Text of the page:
Treating obesity in kids can be very challenging; often dealing with this issue requires lifestyle changes for the whole family. However, you do not want to ignore obesity in children, since it can be the cause of serious health problems.
- The first step is identifying whether your child has a weight problem. As kids grow, they have natural fluctuations in their weight; sometimes a child will gain several pounds before a growth spurt as a normal part of development. Look at the trends in your child's growth and address long-term patterns as opposed to worrying about short-term changes.
- Even if your kids are not currently obese, you should familiarize yourself with the risk factors for obesity to develop. A family history of obesity can be an early indicator of this condition in children. In addition, some behaviors promote kids becoming overweight; sedentary lifestyle is one of the leading contributors to weight gain.
- To treat kids' obesity, you need to take a multifaceted approach. The first step is to talk to your children about your goals. It is critical to address the topic with sensitivity and caring; discuss the health benefits of maintaining an ideal weight and talk about the small things your whole family can do to promote a more healthy lifestyle. Educate your children so they can participate in making good choices about nutrition and exercise. Most importantly, preach moderation. You do not want to make the treatment seem punitive or to forbid any treats or activities; this would only make your kids feel deprived and unhappy.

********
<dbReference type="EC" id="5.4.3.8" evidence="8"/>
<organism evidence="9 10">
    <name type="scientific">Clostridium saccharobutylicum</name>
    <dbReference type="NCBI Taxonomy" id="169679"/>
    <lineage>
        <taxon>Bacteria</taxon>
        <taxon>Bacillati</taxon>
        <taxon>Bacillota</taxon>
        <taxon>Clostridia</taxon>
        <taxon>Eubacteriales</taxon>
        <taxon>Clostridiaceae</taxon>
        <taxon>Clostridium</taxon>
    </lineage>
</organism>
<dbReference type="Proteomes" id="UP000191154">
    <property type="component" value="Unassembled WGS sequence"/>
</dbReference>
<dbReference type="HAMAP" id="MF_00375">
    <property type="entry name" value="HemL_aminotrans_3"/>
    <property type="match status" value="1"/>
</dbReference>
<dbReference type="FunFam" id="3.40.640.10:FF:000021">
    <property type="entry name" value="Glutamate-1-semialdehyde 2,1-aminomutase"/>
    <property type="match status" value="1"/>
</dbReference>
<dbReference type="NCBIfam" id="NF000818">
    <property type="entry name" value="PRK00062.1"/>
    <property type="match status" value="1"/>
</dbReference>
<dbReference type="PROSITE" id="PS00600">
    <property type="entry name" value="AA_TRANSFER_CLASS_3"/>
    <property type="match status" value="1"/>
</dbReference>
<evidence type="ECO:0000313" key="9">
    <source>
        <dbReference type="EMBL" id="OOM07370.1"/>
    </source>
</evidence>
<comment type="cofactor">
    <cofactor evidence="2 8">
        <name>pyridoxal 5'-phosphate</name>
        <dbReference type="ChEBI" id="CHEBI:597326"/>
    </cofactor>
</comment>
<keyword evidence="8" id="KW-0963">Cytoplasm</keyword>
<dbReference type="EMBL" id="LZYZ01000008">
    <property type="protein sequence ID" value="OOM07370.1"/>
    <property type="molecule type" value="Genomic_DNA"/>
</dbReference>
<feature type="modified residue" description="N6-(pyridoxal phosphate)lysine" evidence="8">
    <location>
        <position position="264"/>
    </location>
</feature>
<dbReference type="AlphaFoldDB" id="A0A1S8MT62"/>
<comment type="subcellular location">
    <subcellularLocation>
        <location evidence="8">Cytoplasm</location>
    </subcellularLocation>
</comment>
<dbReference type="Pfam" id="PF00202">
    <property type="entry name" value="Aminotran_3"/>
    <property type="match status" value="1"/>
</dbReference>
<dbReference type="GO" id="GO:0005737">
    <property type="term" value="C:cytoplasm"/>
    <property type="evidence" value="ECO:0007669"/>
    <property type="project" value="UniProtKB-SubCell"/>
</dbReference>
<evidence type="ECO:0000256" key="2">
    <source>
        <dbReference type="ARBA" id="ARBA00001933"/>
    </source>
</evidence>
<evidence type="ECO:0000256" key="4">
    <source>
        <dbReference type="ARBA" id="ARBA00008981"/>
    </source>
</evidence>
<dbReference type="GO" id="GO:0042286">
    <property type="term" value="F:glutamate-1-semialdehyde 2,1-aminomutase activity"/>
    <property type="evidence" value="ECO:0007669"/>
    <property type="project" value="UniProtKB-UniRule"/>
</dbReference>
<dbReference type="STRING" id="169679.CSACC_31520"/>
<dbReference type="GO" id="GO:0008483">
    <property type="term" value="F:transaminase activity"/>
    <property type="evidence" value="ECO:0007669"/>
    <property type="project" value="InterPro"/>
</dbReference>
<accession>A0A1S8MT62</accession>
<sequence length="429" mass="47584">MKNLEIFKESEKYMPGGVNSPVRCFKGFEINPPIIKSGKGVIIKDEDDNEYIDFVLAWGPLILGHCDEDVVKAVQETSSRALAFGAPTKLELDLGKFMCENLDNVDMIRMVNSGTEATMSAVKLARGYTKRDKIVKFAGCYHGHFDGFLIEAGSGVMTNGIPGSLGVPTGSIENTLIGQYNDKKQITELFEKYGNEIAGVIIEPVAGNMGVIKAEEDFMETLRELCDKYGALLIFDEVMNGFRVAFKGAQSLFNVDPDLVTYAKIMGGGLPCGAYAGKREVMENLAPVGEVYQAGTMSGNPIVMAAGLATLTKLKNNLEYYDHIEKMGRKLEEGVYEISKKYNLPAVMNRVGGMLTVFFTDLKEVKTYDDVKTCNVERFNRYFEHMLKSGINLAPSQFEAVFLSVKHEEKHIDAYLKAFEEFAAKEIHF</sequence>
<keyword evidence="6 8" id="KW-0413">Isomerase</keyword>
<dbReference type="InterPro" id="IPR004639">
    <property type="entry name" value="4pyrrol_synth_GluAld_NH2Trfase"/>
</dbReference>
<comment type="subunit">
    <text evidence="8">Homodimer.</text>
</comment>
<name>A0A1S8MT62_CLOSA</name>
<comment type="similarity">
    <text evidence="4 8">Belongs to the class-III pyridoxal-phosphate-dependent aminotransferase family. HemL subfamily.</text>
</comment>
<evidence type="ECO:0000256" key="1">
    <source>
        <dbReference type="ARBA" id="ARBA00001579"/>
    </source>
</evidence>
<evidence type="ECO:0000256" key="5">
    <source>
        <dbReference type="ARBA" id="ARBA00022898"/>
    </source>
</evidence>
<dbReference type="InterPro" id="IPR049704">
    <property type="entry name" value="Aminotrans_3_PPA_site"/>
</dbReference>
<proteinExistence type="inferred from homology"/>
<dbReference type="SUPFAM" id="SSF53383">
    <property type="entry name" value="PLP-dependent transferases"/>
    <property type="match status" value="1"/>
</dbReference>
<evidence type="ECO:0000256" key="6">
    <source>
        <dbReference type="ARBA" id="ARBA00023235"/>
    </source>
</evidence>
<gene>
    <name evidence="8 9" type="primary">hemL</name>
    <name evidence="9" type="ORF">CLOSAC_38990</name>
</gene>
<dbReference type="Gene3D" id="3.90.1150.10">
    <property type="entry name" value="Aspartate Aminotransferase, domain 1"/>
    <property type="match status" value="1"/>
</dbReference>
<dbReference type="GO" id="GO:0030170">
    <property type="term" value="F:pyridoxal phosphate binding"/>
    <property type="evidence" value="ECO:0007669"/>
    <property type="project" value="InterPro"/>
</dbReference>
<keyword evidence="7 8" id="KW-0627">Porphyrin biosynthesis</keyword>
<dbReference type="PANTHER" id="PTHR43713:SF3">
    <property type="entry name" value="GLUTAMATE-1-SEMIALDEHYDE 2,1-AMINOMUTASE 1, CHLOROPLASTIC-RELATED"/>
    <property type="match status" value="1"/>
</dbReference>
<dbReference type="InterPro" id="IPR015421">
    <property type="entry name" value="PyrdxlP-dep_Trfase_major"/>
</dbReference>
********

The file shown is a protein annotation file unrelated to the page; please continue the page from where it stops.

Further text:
- Adjust the family's diet. Look at the foods your family eats every day. Are you eating fast food several times per week? Is your cupboard filled with processed snack food? There are simple dietary changes you can make that will improve your nutrition, and encourage weight loss without making you or your kids feel deprived or hungry. First, add more servings of fruit and vegetables into your meals. These nutrient-packed foods are relatively low in calories, high in filling fiber and just about the best things you can eat. Then, start substituting whole grains for some of the processed carbohydrates in your diet; if your family is not used to whole grains, you can make the process gradual. If your kids have been drinking sugary sodas with meals, substitute milk or water instead. Replace fried foods with grilled or barbecued choices.
- Look at your eating habits. Do your children eat at the family table or in front of the television? Do you all rush through meals or enjoy leisurely dining? Encourage everyone in the family to take smaller bites, to chew thoroughly and to enjoy his food.
- Get going. Make sure your whole family is engaging in an active lifestyle. This does not have to mean hours at the gym or even in organized sports. You can start slowly by inviting the whole family to take regular nightly walks. Get your kids involved in ball games, biking, swimming and other fun activities they can do with you or their friends. Not a sports fan? Start dancing. An hour of dancing is great exercise and a wonderful social occasion as well.
- Of course if your child is severely obese, you should discuss options with your health professionals. There are more extreme options such as drug therapy or surgery, but these can have dangerous complications and should not be taken lightly.